Forcing the Flowering Branches of Spring – Forsythia, Cherry, Kerria…

Old Faithful: forsythia is the easiest spring bloomer to force – if you don’t count pussy willow -but it’s just at the head of the parade

My friend Ilana the chicken lady has been busy tidying outdoors. “I have forsythia, Viburnum carlesii, flowering quince and Kerria japonica cuttings from spring cleanup,” she wrote. “ Will only the forsythia bloom? What about gooseberry and mock orange?

Flowering cherry already at it last week (at the New York Botanical Garden). It too can be forced, if you wait until it’s almost ready anyway

In theory, anything that blooms in spring on wood formed the previous year is a candidate for indoor forcing. In practice it all depends on:

1. Whether the flowers come out before the leaves. Plants that bloom on bare branches are usually easier to force.

2. How close to blooming the branch was when cut. Not surprisingly, the less time spent between cutting and natural flowering time, the better the odds of good performance.

3. Your willingness to fuss around with the cuttings after you bring them in. Easy forcers like forsythia, spirea, kerria, apple and flowering quince (Chenomeles spp) need only the standard cut flower treatment*

Fragrant viburnums and mock oranges (Philadelphus spp) on the other hand, are more like lilacs. All of these are mid spring bloomers that take much longer from bud swell to flower. Getting them to blossom indoors can be a challenge even when you cut them with first buds already open. The stems don’t take up water well, and because they leaf out before they bloom their first concern is with the greenery.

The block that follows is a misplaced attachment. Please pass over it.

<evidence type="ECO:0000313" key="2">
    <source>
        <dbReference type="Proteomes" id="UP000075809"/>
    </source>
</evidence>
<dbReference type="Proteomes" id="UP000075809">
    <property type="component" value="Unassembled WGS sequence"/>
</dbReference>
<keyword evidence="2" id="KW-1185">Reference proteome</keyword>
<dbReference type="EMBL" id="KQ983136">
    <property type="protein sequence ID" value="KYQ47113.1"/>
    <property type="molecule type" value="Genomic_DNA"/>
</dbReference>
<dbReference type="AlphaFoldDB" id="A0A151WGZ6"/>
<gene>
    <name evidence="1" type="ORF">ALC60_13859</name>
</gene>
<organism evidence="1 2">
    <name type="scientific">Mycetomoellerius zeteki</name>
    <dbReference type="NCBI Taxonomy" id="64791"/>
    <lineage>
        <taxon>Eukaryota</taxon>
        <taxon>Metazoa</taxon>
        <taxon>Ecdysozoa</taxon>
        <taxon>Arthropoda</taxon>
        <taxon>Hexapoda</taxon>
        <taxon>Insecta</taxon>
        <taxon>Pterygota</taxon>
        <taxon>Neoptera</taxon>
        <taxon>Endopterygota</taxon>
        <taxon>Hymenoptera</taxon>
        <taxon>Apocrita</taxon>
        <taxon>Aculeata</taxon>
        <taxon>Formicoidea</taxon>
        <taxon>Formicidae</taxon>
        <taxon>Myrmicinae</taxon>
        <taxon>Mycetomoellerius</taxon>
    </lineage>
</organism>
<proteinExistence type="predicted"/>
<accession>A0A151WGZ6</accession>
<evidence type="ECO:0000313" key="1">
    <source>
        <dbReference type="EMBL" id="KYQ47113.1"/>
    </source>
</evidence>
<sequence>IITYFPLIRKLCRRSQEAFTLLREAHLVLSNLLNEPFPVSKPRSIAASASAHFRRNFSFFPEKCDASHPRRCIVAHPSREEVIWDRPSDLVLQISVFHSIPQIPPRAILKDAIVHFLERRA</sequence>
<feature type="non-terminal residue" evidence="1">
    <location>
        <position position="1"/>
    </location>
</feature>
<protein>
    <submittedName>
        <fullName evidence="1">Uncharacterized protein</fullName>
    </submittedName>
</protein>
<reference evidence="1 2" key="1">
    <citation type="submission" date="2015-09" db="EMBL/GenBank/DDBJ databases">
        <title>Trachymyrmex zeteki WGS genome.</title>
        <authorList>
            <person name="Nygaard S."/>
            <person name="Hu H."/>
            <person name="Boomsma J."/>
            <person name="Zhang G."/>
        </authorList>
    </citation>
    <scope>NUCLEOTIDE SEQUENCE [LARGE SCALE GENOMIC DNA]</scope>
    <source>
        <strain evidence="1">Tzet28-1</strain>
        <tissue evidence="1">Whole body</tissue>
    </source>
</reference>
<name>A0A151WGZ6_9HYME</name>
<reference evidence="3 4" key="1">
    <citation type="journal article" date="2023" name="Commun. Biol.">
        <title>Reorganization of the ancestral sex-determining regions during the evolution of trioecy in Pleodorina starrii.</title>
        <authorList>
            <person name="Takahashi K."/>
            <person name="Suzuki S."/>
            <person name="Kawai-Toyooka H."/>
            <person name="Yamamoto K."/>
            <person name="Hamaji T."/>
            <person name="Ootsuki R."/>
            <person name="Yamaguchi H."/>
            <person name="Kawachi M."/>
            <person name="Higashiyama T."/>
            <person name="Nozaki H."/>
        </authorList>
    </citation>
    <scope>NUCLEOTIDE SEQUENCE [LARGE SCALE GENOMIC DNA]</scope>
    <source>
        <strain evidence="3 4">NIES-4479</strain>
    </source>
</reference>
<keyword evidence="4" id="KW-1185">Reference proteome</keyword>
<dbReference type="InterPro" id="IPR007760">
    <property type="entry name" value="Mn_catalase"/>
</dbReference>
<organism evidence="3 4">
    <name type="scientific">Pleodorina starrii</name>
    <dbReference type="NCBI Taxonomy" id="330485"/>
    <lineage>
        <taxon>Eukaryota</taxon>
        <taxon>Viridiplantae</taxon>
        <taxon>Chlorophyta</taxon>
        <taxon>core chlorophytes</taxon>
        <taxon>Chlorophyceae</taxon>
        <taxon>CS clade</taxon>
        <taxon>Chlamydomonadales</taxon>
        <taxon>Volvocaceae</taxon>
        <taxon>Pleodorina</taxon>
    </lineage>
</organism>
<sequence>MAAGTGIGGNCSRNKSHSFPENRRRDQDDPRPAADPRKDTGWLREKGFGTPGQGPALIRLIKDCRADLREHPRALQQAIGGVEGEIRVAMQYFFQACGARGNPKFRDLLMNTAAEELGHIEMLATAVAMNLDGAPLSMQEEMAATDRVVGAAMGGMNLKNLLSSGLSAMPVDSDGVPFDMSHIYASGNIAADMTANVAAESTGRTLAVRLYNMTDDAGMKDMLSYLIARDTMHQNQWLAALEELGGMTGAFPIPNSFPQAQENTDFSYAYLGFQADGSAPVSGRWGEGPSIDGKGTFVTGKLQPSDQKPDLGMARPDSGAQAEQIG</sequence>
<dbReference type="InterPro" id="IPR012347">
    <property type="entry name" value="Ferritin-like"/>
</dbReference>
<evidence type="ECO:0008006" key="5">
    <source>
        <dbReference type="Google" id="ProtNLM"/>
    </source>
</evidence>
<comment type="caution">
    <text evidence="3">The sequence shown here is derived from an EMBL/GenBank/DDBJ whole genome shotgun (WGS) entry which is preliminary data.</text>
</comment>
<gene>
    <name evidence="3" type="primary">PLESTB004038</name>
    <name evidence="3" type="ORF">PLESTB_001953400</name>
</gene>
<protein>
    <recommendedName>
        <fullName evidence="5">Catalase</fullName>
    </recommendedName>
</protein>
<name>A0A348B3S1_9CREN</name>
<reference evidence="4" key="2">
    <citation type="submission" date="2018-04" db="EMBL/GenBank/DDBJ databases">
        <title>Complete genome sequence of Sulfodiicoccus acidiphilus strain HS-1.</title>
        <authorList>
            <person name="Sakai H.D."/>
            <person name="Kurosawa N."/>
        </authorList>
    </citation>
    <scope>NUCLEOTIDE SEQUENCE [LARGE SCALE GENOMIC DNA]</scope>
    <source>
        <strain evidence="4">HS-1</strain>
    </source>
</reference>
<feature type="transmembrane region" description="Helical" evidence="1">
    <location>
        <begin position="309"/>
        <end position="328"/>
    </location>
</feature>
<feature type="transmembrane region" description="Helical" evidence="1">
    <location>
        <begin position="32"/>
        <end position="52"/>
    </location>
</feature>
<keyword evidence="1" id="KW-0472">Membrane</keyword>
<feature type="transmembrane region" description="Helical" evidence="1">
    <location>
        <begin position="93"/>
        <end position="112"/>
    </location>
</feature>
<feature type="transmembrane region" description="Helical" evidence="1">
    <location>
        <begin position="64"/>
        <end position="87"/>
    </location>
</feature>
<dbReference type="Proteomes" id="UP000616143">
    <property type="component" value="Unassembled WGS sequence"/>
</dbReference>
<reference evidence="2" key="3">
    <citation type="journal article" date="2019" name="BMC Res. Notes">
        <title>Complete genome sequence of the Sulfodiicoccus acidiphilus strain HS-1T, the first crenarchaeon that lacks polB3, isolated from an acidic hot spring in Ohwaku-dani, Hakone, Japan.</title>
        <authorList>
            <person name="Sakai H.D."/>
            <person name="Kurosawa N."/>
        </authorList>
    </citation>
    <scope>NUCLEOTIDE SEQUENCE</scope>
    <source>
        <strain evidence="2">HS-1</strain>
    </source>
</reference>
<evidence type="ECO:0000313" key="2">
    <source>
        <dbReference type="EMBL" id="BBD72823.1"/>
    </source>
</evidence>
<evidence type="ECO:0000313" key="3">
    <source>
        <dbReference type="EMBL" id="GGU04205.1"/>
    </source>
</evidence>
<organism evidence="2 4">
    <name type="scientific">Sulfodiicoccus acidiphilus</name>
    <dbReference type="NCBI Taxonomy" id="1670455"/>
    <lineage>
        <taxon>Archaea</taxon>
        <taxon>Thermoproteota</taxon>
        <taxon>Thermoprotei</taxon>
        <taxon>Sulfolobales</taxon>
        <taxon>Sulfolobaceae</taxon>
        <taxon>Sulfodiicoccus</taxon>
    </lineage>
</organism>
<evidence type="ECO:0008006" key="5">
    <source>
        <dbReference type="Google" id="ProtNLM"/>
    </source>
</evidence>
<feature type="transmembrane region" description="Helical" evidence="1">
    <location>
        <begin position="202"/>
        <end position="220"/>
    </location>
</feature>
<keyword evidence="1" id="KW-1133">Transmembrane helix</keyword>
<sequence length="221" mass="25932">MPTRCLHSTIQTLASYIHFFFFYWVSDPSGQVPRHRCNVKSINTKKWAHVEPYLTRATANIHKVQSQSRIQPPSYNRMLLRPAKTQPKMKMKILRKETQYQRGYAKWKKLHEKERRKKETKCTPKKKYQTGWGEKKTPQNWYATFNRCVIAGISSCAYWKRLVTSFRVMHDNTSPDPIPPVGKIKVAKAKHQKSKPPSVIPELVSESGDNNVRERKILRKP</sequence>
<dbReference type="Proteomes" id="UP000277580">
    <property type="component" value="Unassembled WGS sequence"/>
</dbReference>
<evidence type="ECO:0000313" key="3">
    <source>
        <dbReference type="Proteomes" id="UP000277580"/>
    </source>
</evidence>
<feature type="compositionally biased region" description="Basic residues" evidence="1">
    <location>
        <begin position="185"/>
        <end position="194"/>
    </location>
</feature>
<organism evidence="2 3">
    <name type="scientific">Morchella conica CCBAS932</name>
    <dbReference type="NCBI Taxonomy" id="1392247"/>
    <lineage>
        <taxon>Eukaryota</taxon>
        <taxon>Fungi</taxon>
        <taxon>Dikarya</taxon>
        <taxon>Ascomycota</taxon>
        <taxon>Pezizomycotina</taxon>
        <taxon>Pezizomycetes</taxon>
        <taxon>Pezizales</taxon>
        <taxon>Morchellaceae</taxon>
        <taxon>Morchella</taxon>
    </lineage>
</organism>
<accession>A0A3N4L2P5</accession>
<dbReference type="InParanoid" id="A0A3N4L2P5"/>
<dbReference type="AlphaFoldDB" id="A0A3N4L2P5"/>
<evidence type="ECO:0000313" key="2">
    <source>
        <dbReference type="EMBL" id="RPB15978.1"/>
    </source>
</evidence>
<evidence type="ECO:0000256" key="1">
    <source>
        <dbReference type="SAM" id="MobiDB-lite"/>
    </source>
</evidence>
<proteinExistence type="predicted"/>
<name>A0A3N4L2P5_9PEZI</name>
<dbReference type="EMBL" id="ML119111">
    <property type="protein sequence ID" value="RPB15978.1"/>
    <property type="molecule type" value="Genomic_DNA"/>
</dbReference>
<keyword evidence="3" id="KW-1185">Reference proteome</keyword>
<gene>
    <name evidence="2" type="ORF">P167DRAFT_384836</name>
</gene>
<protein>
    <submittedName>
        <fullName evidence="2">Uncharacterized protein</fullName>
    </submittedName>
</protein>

There are no guarantees, but these plants are more likely to force successfully if you submerge the newly-cut branches in tepid water for a couple of hours (bathtub!), then keep them someplace cool, moderately humid and out of the sun. If the bud scales dry out completely the flowers won’t open; if bud scales stay wet, they’ll rot. A controlled atmosphere storage area is very helpful, but not likely to be available unless you’re a florist.

As for the gooseberry; must say it’s an interesting idea; never would have thought to try forcing those thorny branches but now that you mention it, why not? The vaguely fuchsia-shaped flowers are unassuming from a distance, but they’re quite pretty close up. Just a branch or two displayed Japanese-style in a low vase might be very impressive – if you could get it to bloom inside. Gooseberries leaf out before they flower, so may well be in the “it’s harder” group. On the other hand, they do flower quite early, so… Ours are just starting to green up; I think I’ll go cut a branch or two and see how it does.

The Standard Cut Flower Treatment

is also the standard cut branch treatment:

1. Choose the squeaky clean vase or bucket or whatever and fill it 2/3 to 3/4 full with barely tepid water. If it’s a vase, add commercial flower preservative according to package directions.

2. Hold each stem upright next to the vessel to find the water mark, then remove all stems, leaves and flowers that would be under water.

3. Submerge the base of each stem in a shallow bowl of tepid water and cut it on the diagonal with a sharp pruner or flower shears. The entire cut should be under water. Transfer the cut stem to the vase/bucket.

4. Display or store out of direct sunlight and away from sources of  ethylene, a ripening gas given off by fruits, vegetables and other flowers.( Also, in small amounts, by gas stoves – another reason to be sure the kitchen is well ventilated.)

5. Change the water frequently. Repeat the stem-cutting routine every 4 or 5 days. Regularly remove dead blossoms and leaves; they too give off ethylene.

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